HTC Nexus M1 vs Huawei Nexus 6P hardware
When it comes to Nexus, we can always expect Google and their partners to make use of the latest available hardware in their new launches. When the Nexus 6P came out, it featured Qualcomm’s latest SoC, the Snapdragon 810, alongside 3 GB RAM, up to 128 GB internal storage, Adreno 430 GPU, Android 6.0 Marshmallow on top of everything, a fingerprint sensor, USB Type-C, front-facing stereo speakers, fast charging and a massive 3450 mAh battery in place. Now that HTC has also started employing a lot of this technology in their own line-up of devices, it’s safe to assume that most of these features will return, while others will be upgraded.
The Nexus M1 will most likely feature a Snapdragon 820 SoC, Adreno 530 GPU, 4 GB RAM, up to 128 GB internal storage, a microSD card slot possibly, although that last part is a bit unlikely for Nexus, front-facing stereo speakers of the BoomSound variety a battery that measures at least 3500 mAh, fast charging, a fingerprint sensor from HTC, USB Type-C and of course, Android N. Also With the rise in interest towards stylus-based interaction and pressure-sensitive displays, the Nexus M1 could also feature a stylus of its own and thus compete against the future Note 6 in a more aggressive manner, so to speak. One of the main treats Galaxy Note users praise is the ability to use the S Pen for productivity, and including a stylus in the Nexus M1 from HTC would definitely be a wise decision, at least in my opinion. What’s your take on this matter?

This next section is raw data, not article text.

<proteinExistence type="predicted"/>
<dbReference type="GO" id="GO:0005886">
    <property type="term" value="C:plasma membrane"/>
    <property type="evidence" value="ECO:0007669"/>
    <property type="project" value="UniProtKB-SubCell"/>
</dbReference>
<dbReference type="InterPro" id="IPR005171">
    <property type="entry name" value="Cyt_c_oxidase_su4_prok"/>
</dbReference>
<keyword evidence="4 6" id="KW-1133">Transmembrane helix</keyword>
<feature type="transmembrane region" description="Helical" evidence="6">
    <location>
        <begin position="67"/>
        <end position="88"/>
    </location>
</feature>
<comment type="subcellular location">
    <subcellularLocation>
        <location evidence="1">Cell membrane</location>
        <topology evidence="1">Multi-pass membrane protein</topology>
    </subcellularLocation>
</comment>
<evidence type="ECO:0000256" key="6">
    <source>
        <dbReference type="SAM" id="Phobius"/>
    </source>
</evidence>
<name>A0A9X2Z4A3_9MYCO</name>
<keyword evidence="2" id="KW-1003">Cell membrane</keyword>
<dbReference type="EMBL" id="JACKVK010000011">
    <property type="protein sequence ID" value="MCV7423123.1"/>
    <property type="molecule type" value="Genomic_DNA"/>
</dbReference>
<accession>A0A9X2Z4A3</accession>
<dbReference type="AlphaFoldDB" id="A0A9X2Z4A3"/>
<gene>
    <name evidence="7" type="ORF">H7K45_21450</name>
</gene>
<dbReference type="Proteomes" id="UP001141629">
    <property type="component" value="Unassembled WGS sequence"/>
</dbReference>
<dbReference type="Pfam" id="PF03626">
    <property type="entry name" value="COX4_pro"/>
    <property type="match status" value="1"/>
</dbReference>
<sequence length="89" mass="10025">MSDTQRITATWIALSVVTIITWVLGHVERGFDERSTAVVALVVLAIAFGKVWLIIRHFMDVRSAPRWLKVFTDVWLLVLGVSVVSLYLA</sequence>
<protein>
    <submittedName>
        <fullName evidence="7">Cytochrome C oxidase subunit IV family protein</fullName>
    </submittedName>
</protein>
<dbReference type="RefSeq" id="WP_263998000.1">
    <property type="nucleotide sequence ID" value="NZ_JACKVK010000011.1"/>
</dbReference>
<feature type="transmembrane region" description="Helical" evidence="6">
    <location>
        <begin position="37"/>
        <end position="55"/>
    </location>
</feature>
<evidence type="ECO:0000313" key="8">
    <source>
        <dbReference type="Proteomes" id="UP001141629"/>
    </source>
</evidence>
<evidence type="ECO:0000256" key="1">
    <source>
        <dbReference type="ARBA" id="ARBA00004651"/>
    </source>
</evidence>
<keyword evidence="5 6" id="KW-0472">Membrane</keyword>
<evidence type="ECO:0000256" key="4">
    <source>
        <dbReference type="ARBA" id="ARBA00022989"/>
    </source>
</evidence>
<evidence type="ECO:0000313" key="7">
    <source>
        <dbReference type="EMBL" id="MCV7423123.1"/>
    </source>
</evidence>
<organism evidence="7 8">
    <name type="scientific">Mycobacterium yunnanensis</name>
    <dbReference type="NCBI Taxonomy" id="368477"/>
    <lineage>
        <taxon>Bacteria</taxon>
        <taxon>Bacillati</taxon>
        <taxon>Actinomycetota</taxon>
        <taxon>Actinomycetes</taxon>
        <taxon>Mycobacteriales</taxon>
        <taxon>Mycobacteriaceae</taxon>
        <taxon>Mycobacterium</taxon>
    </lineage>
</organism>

HTC Nexus S1 vs LG Nexus 5X hardware
Although still positioned as one of the best devices to experience Android on, the Nexus 5X was inferior in hardware to the Nexus 6P. It was launched with a Snapdragon 808 CPU, 2 GB RAM, up to 32 GB internal storage, no microSD slot, an Adreno 418 GPU, USB Type-C and a 2700 mAh battery. In light of this, I suspect that the HTC Nexus S1 will reflect these specs, but upgraded to 2016.
That would translate to a Snapdragon 818 chipset that is in development at Qualcomm, 3 GB RAM, up to 64 GB internal storage, USB Type-C, a fingerprint sensor because biometric security is important even for mid-range devices, a larger 3000 mAh battery, some BoomSound speakers would also be nice and fast charging baked in. Since the HTC Nexus S1 will be the more affordable device of the two, it will probably bear more resemblance to the HTC One S9 than anything else, although I do think Google will have a stronger imprint on this phone’s design and hardware.
HTC Nexus M1 vs Huawei 6P camera
Camera technology has not been the strong-point of Nexus devices, but Google and co. have considerably improved on this front with the Nexus 6P. The handset comes with a 12.3 MP f/2.0 camera complete with laser autofocus and dual-tone flash and can record 4K video at 30fps. Now with that in mind, it’s a pretty weak setup compared to the many devices launched since the Huawei Nexus 6P was introduced to the market. This year’s HTC model will most likely be more in tune with what HTC did on the HTC 10. The front-facing camera of the Nexus 6P is quite decent, sporting an 8 MP f/2.4 wide-angle camera, but it’s not too much of performer.